UNITE (United Airlines Multicultural Business Resource Group)
At the airport
1Implementing temperature checks for employees and flight attendants working at hub airports
2Installing sneeze guards at check-in and gate podiums
3Encouraging use of the United app for contactless travel assistance and more
4Promoting social distancing with floor decals to help customers stand 6 feet apart
5Rolling out touchless check-in for customers with bags
At the gate:
6Disinfecting high-touch areas such as door handles, handrails, elevator buttons, telephones and computers
7Providing hand sanitizer and
8Allowing customers to self-scan boarding passes
9Boarding fewer customers at a time and, after pre-boarding, boarding from the back of the plane to the front to promote social distancing
10Rolling out Clorox Total 360 Electrostatic Sprayers to disinfect in the airport
On our aircraft
1Providing individual hand sanitizer wipes for customers
2Requiring all customers and employees to wear a face covering and providing disposable face coverings for customers who need them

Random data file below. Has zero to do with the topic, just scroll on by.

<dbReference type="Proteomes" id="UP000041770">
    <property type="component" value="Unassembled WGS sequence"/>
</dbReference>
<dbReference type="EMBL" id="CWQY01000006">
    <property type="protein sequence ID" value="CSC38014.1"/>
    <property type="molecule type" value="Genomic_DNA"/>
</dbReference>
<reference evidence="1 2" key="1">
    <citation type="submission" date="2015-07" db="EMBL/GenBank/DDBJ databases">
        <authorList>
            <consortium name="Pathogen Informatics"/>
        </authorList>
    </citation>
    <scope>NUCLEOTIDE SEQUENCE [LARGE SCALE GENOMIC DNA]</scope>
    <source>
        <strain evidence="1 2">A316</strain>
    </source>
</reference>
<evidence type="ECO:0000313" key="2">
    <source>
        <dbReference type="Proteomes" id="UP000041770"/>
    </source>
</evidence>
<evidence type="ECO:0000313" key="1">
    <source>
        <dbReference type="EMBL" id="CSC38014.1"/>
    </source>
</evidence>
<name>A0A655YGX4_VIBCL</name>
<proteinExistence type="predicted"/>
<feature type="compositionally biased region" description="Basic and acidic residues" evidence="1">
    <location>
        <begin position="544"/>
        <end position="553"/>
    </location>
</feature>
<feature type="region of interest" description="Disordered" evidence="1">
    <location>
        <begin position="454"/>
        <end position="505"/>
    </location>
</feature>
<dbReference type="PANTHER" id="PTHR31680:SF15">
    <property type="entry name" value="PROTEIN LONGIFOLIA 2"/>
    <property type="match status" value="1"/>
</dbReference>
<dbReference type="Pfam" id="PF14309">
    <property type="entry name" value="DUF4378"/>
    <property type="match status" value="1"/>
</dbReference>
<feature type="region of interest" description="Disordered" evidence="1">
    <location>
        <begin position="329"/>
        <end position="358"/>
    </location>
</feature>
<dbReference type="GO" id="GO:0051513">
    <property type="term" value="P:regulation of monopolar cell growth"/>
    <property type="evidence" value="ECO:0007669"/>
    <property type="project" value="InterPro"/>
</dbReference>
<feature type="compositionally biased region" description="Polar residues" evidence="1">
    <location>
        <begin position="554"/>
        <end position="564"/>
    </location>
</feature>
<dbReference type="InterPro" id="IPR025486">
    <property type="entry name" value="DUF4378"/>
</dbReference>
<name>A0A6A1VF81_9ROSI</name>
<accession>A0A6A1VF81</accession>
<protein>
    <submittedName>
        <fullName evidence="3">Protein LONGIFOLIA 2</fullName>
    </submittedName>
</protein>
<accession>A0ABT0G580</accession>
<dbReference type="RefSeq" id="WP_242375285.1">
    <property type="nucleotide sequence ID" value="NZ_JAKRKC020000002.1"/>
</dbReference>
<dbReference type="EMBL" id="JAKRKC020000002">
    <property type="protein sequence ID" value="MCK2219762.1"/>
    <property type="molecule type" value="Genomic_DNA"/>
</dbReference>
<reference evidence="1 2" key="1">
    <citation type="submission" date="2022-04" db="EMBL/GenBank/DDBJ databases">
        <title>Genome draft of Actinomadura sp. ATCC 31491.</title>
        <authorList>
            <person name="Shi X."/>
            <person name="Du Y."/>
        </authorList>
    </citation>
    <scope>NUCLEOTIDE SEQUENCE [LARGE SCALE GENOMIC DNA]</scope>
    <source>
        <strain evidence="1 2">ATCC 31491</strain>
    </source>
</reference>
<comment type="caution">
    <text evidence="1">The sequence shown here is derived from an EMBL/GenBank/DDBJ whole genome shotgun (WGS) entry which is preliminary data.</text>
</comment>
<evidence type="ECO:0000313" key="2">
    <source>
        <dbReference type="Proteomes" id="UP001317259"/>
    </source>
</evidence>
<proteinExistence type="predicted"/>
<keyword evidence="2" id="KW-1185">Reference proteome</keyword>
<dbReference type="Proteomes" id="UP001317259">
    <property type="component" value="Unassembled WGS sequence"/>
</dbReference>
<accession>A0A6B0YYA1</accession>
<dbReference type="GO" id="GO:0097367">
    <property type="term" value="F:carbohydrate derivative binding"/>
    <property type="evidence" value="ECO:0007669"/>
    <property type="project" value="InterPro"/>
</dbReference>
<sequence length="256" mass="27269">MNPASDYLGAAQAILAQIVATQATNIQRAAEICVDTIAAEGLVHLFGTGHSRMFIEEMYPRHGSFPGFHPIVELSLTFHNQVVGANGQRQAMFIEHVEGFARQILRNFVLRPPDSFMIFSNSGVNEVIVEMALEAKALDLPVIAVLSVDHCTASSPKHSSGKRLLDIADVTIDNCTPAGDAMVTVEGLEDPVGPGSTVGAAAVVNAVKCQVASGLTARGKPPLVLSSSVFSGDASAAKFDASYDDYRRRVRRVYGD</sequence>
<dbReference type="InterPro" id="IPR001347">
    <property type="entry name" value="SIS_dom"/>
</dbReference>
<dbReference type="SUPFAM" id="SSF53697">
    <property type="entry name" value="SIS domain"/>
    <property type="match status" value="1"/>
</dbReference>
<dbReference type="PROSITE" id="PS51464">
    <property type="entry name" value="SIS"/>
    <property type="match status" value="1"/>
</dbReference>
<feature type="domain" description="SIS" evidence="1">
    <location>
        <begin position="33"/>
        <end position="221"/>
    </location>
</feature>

3Providing onboard items like pillows and blankets upon request
4Disinfecting high-touch areas, like tray tables and armrests, before boarding
5Reducing contact between flight attendants and customers during snack and beverage service
6Ensuring aircraft cleaning standards meet or exceed CDC guidelines
7Using electrostatic spraying to disinfect aircraft
8Using state-of-the-art, hospital-grade, high-efficiency (HEPA) filters to circulate air and remove 99.97% of airborne particles
- The cabin recirculated air is exchanged every 2-3 minutes
We're working closely with the experts at Cleveland Clinic to advise us on enhancing our cleaning and disinfection protocols for the safety of our employees and customers. Visit Cleveland Clinic's website to learn more about COVID-19.
Together, we are facing an unprecedented challenge. United Together, we rise to meet that challenge.
Calling all AvGeeks and travelers! Here's a fun way to take your next video call….from a United Polaris® seat, the cockpit or cruising altitude. We're introducing United-themed backgrounds for use on Zoom and Microsoft Teams, video conferencing tools that many people are using to stay connected.